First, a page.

FBI gets involved in search for Sierra LaMar


The FBI is retracing Sierra LaMar's every move before her disappearance. Agents set up a roadblock Friday morning at the exact intersection in Morgan Hill where the 15-year-old is believed to have vanished.

Agents also interviewed workers near where Sierra's purse and clothing were discovered Sunday, less than two miles from her rural Morgan Hill home.

Field worker Luis Gaytan never saw Sierra before her picture became a missing person's poster. He answered questions for about 10 minutes.

"We always start at 7 a.m., but that day we didn't work on that field. We were working on a field in Bailey," he said.

A FBI spokesperson said the evidence gathering is routine and that the FBI is assisting the Santa Clara County Sheriff's Office, which is still the lead agency on the case. The sheriff's office will be conducting an expanded search for evidence on Saturday. Search and rescue personnel will be searching a 12-mile radius from Palm Avenue and Dougherty Avenue in Morgan Hill.

Marc Klaas, whose daughter Polly was kidnapped and killed in 1994, said by phone that he and Sierra's mother, Marlene, are going to set up a search center in Morgan Hill.

Everyone wants to help and is doing everything they can. There are eight homes on the cul-de-sac where Sierra lives with her mom. Every neighbor has allowed the FBI to do a thorough search of their property.

Sidney Flores, a neighbor, said: "Another four, five, six guys walked in and they went through the house. I said, just help yourself. Go for it."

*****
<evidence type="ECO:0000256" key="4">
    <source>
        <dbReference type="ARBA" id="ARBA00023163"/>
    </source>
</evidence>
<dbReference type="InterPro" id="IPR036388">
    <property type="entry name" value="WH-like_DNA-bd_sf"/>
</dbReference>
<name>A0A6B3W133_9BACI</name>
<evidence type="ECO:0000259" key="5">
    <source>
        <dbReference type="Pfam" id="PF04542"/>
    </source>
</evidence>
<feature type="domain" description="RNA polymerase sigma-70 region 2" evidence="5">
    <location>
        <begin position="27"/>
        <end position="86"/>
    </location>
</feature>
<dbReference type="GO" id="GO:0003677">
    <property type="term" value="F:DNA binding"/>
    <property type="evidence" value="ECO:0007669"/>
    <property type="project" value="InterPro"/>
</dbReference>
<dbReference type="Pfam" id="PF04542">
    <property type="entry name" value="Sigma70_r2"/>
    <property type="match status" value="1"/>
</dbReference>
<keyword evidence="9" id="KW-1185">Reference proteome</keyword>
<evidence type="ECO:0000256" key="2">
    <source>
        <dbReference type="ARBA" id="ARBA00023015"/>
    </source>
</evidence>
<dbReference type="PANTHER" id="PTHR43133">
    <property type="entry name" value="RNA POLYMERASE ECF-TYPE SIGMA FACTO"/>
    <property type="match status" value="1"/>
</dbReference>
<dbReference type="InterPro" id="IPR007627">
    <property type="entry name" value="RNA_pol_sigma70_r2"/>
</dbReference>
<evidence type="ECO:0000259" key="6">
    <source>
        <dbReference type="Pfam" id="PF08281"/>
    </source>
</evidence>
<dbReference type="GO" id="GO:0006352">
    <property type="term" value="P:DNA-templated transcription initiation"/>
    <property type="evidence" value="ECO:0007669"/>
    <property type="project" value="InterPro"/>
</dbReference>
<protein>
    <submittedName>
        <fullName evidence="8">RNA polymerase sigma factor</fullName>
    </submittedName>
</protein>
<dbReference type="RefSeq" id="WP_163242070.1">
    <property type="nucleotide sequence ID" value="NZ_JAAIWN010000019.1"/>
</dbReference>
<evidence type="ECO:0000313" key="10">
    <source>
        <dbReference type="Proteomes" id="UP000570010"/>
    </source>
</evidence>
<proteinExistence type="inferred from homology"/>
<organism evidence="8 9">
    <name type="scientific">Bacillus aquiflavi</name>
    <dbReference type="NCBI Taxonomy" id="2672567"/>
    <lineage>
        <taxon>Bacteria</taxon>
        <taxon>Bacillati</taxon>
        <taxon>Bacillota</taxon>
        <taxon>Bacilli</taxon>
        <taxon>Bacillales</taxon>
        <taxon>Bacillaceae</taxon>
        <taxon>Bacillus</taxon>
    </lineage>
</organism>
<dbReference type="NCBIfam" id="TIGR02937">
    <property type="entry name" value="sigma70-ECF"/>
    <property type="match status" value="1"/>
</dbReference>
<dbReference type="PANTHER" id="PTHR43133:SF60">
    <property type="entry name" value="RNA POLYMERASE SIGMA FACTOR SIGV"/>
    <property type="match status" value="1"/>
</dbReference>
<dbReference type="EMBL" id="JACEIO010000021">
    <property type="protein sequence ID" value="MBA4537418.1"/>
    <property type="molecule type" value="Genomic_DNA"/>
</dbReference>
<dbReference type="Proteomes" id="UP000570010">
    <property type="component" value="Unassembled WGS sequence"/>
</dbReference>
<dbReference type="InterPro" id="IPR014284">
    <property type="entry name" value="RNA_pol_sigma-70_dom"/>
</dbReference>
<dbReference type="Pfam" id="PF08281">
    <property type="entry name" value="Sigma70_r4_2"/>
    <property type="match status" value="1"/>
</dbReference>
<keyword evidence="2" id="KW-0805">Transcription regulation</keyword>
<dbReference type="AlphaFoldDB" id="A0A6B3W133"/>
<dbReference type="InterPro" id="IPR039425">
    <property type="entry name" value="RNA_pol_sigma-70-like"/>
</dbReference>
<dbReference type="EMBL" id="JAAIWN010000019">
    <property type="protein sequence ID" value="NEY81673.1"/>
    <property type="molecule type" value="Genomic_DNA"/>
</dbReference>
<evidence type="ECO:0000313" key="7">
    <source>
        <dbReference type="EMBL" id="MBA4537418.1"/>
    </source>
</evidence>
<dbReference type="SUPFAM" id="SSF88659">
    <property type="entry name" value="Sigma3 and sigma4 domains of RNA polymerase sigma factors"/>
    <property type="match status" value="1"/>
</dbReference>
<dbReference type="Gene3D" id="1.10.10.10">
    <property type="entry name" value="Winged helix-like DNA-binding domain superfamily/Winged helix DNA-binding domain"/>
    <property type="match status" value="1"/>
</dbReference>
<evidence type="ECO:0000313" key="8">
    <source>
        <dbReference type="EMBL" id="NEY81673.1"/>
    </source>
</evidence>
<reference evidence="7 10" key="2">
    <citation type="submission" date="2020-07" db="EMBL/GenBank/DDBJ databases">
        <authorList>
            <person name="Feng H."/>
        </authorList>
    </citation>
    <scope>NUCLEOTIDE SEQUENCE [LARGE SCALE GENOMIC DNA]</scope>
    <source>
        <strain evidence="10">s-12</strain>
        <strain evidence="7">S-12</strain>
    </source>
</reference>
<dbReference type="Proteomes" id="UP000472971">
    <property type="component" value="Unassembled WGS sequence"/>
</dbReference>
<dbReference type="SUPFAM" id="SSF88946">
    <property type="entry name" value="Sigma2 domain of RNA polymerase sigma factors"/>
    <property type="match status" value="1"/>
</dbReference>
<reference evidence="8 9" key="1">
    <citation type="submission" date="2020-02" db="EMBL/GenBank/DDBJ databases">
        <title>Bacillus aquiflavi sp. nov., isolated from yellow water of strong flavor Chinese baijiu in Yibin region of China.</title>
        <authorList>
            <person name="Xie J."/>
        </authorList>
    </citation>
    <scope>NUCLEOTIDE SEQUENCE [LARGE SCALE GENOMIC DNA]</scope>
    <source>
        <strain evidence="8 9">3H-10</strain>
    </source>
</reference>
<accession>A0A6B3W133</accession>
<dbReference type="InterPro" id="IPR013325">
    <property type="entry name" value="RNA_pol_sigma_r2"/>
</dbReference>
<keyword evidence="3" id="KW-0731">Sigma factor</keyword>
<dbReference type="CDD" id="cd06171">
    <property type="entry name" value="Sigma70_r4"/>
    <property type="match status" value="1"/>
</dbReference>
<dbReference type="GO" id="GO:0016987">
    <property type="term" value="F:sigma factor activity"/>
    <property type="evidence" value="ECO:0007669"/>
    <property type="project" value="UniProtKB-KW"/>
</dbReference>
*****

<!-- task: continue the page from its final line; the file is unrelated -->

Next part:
Some of Sierra's friends who are part of a cheerleading team with her are making ribbons out of Sierra's favorite color combination of hot pink and black. Hundreds of the ribbons will be passed out at a candelight vigil to be held in Morgan Hill on Sunday.

Maddie Miller, a cheer team member, said the idea came from the woman who helped with the Laci Peterson case. "She reached out to us and wanted to help us make ribbons for Sierra LaMar," Miller said.

Some of Sierra's high school classmates are coping with the painful wait by making T-shirts and setting up a reward fund.

Shanice Washington, Sierra's friend, said: "It's just hard. It's been so long, like every day we just wonder if she is OK and stuff. Every day it gets harder."

A vigil was held in Fremont Friday night. Many people there know Sierra since she attended Washington High School before moving to Morgan Hill last fall. More than 400 people crowded the entrance to Washington High and some former classmates and friends spoke to the group. Claire Normoyle has known Sierra since the 7th grade.

"It just hurts every day. It's just getting longer. We just want her home," said Normoyle.

Marlene was touched by the huge outpouring of support. Friends collected donations from the crowd in order to offer a reward to find Sierra.

ABC7's Tomas Roman contributed to this report.

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